Home improvement projects should always do just that: improve your home. Even with the best of intentions, we sometimes make unwise choices abut what projects actually add value to a home. If keeping the market value of your property is something that is important to you, as it should be, then read on for some considerations on how to make your improvements work for you in the long run.
Our homes are where we live, and inevitably reflect our own style and taste. However, when it comes to adding market value to home, it is important to keep some of the personal aspects out of your decision making. It is not necessary to do bland or conventional improvements just to keep it generic enough for a future buyer – but it can indeed be profitable down the road if you make some “neutral” choices in things like paint colors or flooring. You may love the color purple, but that does not mean it is a wise choice to paint your walls this color. Go with an earthy tan hue, then blend the eye-popping colors into the design with pillows, rugs, lampshades and accessories that can be easily replace as your own style changes, or as you get your home ready for appealing to a future buyer.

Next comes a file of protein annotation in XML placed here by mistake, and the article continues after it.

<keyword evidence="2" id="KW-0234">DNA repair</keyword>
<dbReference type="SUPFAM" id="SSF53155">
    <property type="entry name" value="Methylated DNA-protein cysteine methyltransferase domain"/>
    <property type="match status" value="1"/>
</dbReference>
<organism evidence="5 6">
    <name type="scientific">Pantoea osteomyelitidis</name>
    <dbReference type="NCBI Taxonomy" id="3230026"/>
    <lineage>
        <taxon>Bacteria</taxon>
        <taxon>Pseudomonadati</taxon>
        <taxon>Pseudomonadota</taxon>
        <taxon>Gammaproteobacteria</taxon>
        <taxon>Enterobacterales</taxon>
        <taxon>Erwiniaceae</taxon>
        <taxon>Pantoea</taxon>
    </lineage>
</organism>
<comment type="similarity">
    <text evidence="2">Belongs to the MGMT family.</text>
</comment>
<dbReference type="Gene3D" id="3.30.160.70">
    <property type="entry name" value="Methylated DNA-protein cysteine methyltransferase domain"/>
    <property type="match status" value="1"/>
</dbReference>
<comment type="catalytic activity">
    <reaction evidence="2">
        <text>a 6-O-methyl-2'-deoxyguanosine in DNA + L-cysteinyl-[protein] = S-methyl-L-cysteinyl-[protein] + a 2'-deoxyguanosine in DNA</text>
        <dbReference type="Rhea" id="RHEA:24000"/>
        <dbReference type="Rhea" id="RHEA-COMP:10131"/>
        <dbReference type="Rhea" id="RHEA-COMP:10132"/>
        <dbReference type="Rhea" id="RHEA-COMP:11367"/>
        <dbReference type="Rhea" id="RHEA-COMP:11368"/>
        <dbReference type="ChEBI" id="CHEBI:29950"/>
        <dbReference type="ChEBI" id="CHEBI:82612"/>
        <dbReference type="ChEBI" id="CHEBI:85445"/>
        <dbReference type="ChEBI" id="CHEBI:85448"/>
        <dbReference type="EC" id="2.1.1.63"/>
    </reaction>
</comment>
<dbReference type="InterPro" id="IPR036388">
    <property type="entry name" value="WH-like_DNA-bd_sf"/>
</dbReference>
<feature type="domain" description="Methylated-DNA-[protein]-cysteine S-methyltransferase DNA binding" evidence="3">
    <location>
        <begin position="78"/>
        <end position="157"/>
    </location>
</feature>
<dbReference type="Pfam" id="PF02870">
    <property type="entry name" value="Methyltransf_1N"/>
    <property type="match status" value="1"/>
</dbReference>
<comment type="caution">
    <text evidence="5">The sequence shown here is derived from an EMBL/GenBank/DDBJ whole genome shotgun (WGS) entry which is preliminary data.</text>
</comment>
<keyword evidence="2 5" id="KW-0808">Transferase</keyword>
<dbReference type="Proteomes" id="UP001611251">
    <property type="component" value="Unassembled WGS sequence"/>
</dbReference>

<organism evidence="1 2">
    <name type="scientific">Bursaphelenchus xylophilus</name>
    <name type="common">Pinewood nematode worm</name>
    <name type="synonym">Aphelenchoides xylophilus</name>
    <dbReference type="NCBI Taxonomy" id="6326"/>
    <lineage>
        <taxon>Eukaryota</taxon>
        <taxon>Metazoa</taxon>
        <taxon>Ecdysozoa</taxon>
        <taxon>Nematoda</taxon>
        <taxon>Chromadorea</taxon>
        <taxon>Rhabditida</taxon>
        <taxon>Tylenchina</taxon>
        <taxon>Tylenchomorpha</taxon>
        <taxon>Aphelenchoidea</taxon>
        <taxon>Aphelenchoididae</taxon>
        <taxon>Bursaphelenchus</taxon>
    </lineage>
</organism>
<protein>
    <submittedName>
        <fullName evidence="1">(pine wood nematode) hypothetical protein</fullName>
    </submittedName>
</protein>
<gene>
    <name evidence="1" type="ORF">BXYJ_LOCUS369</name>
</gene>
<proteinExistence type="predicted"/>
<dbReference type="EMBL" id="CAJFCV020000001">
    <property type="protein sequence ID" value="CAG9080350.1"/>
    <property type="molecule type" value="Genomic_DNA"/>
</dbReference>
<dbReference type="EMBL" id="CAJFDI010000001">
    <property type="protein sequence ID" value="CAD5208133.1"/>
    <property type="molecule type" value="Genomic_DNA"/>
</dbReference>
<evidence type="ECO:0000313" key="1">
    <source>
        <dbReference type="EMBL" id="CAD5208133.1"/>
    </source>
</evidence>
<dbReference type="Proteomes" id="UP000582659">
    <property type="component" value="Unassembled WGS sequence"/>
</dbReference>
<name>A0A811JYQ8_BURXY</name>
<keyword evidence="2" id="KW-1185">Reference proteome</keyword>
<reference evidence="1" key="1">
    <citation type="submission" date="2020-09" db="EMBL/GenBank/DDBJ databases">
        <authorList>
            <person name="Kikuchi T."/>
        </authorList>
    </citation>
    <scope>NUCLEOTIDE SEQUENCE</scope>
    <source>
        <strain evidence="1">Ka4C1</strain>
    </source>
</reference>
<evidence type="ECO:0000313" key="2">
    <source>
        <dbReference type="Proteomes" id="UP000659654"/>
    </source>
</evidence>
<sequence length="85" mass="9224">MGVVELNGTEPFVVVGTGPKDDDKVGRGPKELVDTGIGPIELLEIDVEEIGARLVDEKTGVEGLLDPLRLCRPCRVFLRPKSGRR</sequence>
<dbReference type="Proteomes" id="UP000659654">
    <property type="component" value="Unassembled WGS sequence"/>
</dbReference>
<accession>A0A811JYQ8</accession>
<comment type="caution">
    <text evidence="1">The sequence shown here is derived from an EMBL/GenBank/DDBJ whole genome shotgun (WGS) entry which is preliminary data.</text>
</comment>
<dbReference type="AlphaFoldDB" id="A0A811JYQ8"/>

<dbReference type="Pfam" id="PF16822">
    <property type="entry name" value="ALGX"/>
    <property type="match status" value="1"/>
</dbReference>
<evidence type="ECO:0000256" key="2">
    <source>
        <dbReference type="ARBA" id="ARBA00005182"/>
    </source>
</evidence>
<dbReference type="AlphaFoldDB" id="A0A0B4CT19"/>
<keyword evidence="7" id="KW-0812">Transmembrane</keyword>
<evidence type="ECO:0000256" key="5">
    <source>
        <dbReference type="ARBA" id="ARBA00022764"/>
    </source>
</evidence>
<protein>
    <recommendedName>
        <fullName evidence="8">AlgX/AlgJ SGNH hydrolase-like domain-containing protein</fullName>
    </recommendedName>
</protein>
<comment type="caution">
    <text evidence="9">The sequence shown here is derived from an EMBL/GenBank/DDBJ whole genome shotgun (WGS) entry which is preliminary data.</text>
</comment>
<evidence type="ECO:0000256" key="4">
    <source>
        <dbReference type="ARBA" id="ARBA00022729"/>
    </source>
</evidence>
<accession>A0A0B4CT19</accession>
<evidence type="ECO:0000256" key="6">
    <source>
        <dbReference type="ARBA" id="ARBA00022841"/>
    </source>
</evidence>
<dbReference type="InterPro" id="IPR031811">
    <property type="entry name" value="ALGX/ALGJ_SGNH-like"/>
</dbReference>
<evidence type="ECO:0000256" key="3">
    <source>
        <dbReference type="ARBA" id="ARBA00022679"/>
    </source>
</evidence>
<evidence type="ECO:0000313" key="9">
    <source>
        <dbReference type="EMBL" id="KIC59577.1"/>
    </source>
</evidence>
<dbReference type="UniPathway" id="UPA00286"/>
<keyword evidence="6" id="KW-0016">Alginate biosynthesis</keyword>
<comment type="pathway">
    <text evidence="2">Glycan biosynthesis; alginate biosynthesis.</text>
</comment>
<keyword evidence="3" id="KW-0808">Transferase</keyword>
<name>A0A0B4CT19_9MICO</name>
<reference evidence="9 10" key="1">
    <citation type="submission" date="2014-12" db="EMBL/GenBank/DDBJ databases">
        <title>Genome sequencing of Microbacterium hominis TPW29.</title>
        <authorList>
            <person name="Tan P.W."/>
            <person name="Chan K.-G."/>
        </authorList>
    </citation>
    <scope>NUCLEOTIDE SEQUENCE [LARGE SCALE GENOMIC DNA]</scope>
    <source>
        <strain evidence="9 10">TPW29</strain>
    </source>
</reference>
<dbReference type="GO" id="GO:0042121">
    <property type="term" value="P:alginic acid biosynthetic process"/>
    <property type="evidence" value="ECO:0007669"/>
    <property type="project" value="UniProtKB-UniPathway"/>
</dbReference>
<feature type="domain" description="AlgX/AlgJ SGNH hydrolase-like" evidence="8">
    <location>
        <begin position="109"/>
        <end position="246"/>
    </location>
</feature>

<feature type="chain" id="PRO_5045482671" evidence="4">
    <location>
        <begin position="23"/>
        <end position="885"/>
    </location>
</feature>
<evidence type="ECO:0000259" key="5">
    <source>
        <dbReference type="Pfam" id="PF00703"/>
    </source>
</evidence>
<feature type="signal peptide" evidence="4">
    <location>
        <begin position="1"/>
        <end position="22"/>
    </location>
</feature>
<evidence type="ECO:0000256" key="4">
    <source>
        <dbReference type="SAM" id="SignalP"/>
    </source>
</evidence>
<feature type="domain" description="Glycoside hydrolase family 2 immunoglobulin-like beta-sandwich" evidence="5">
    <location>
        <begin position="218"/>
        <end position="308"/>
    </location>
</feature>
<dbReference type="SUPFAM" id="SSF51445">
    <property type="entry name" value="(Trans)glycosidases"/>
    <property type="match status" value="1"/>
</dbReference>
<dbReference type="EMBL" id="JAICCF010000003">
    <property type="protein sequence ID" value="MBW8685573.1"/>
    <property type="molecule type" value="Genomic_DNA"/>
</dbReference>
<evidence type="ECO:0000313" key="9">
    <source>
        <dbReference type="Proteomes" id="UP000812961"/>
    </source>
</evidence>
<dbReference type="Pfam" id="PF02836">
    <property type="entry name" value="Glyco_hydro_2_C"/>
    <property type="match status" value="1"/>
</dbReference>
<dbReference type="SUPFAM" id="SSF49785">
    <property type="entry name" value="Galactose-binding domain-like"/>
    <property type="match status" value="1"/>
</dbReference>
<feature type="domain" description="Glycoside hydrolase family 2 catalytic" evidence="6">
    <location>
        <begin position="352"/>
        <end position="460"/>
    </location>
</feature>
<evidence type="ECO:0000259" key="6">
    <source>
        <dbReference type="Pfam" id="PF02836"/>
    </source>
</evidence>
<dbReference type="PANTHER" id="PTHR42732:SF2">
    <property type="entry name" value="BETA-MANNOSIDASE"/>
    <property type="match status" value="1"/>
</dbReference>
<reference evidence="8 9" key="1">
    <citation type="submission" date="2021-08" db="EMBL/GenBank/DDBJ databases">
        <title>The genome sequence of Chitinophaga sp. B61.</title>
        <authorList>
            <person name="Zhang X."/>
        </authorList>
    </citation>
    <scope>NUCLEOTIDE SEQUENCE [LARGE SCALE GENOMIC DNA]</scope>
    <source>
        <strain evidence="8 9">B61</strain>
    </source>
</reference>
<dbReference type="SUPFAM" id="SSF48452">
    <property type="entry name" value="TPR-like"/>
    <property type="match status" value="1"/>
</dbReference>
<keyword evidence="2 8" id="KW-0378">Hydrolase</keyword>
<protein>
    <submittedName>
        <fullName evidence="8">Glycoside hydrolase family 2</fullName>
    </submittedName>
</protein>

Be aware of your surroundings, and how your home fits in with others in the same neighborhood. A home should reflect the ambiance of the region, not stick out like a sore thumb. There is nothing wrong with adding special touches and colors, but resist the urge to put a contemporary metal roof in a neighborhood full of Colonial craftsman or Victorian homes. Look at your own architectural style and make sure your improvements enhance the existing structure. Blending with your natural environment has long been considered the sign of an elegant and thoughtful homeowner.
Make a specific decision about what jobs you want to do, and stick to the plan. Changing things mid-course can sometimes end up with a “patchwork” effect that takes away from the original charm that your home had before you started working on it. Keep the styles and improvements consistent with your original plans. This will also help you stay within budget, relieving you of the need to cut corners and settle for inferior products.
Even if you are a proficient do-it-yourself-er, there will probably be times when you tackle projects that are outside your scope of expertise. You can certainly use this as a chance to learn some valuable new skills, especially if you are not in a hurry to complete the project. However, do not compromise the end result by refusing to get help. You may have friends or family members with skills that can be a huge help to you, or you may need to hire a local contractor who specializes in the project you are undertaking. Be honest about your abilities and your energy to do every part of a project alone. Divide up sections that you do not feel confident or inclined to finish solo.
Keep these ideas in mind as you make the wise choices that bring value and enjoyment to your home environment. It is entirely possible to make yourself happy, as well as increase your home’s potential for profit in future years.